The US Open Championship is heading to Merion Golf Club, the shortest venue to host the event in nearly a decade. Given how fast technology changes in the game of golf, the field has developed an ability to reach greens they wouldn’t have been able to think of reaching when the century old course was designed.
In the battle of old school vs new school, technology vs history, the new age will emerge victorious. Scoring records will be set when the smoke clears at Merion Golf Club and the US Open crowns itself another champion. Birdies will be showcased by the flock this weekend, with players taking all sorts of risks because of their ability to power through the small course.
Although the vast majority of professional golfers have not yet played a tournament at Merion Golf Club, they will quickly learn to adapt to their new smaller surroundings. The eleven players that have played a round likely won’t have much of an advantage as a result. Phil Mickelson for instance, hasn’t played a competitive round at the course since a match play event 24 years ago.
However with a course small enough to measure under 7,000 yards and have four par fours that aren’t even 400 yards, the professionals will show that the game has evolved past old courses such as Merion. It is a sad fact that technology has so decidedly dominated the battle between modern golf and historic courses.
Most players today don’t even bother carrying the long irons that played such an integral role in the finesse game the course initially required from its players. The emergence of the hybrid has given players an unfair advantage over their course, adding length and control. Some players on the tour have even forgone carrying a four iron, once a standard in the bag of every golfer.
Those hoping the old course conquers the players this week, resulting in reasonable score cards being turned in base their argument on the fact that players aren’t often required to rely on control and finesse instead of power on tour. However the length of the course will give players the cushion they need to use their power to destroy the course.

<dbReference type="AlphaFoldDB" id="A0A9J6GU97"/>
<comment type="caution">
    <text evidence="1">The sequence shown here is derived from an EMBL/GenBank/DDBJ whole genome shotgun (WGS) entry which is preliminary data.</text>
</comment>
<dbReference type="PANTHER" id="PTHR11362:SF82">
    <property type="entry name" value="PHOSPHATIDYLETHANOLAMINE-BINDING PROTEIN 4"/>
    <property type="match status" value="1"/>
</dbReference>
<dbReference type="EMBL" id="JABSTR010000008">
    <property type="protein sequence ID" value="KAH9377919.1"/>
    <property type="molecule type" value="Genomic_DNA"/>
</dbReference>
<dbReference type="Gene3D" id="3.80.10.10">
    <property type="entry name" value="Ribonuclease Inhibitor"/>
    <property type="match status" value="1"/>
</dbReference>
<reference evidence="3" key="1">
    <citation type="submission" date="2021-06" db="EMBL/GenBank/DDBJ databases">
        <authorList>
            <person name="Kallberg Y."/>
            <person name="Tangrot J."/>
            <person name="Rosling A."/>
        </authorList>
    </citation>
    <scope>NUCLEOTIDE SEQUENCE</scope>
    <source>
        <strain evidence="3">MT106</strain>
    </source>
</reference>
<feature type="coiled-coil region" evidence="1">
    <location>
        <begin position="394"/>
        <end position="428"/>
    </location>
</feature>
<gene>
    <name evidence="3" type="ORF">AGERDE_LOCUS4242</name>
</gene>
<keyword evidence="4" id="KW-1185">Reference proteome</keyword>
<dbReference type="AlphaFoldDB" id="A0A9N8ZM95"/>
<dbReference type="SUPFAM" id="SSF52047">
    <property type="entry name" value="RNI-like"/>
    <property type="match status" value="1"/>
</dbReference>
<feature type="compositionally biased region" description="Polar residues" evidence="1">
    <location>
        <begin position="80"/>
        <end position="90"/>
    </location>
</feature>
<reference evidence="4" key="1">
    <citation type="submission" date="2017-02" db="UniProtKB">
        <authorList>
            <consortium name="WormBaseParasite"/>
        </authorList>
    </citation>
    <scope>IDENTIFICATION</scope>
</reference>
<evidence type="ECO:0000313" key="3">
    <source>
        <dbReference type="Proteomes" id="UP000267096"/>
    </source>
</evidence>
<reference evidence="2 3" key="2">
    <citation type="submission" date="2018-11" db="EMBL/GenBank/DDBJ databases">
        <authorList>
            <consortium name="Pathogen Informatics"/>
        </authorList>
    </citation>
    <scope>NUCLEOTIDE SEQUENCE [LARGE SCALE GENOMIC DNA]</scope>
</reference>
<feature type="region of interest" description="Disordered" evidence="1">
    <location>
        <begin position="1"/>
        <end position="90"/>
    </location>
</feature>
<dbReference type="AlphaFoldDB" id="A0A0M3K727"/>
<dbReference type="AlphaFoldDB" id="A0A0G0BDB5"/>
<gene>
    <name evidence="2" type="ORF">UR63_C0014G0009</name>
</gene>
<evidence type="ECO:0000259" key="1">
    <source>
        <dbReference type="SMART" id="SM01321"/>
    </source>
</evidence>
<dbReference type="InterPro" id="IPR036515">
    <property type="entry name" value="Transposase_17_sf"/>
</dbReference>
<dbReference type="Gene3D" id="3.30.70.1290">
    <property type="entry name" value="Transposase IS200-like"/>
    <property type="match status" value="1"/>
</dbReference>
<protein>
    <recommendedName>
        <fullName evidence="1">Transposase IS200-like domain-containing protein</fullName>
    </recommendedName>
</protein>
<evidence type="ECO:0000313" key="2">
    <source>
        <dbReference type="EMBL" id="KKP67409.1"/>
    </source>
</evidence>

Many players in the US Open can easily drive the ball 300 yards, a course as short as Merion isn’t built to contain such a shot, and as a result many players will have the chance to light up the score board in record fashion. Greens in regulation will be the standard, and this championship will come down to who can knock in the most of their plentiful birdie puts.
Players on tour this year are hitting over 60 percent of fairways collectively, making it likely that despite the small confines of Merion Golf Club, players will be able to dial in their targets and give themselves many shots at scoring this weekend.
So the little course of Merion Golf Club may allow record setting scores at the US Open this weekend, but it will be a fair challenge for all that enter. Even if scores approach 20 under par by weeks end, the event will no doubt be an exciting and hard fought competition throughout the four rounds, eventually crowning a new major champion and bringing some glory back to a century old course.
Follow me on Twitter @CharlieGille
Senior Sports Editor
The Guardian Express
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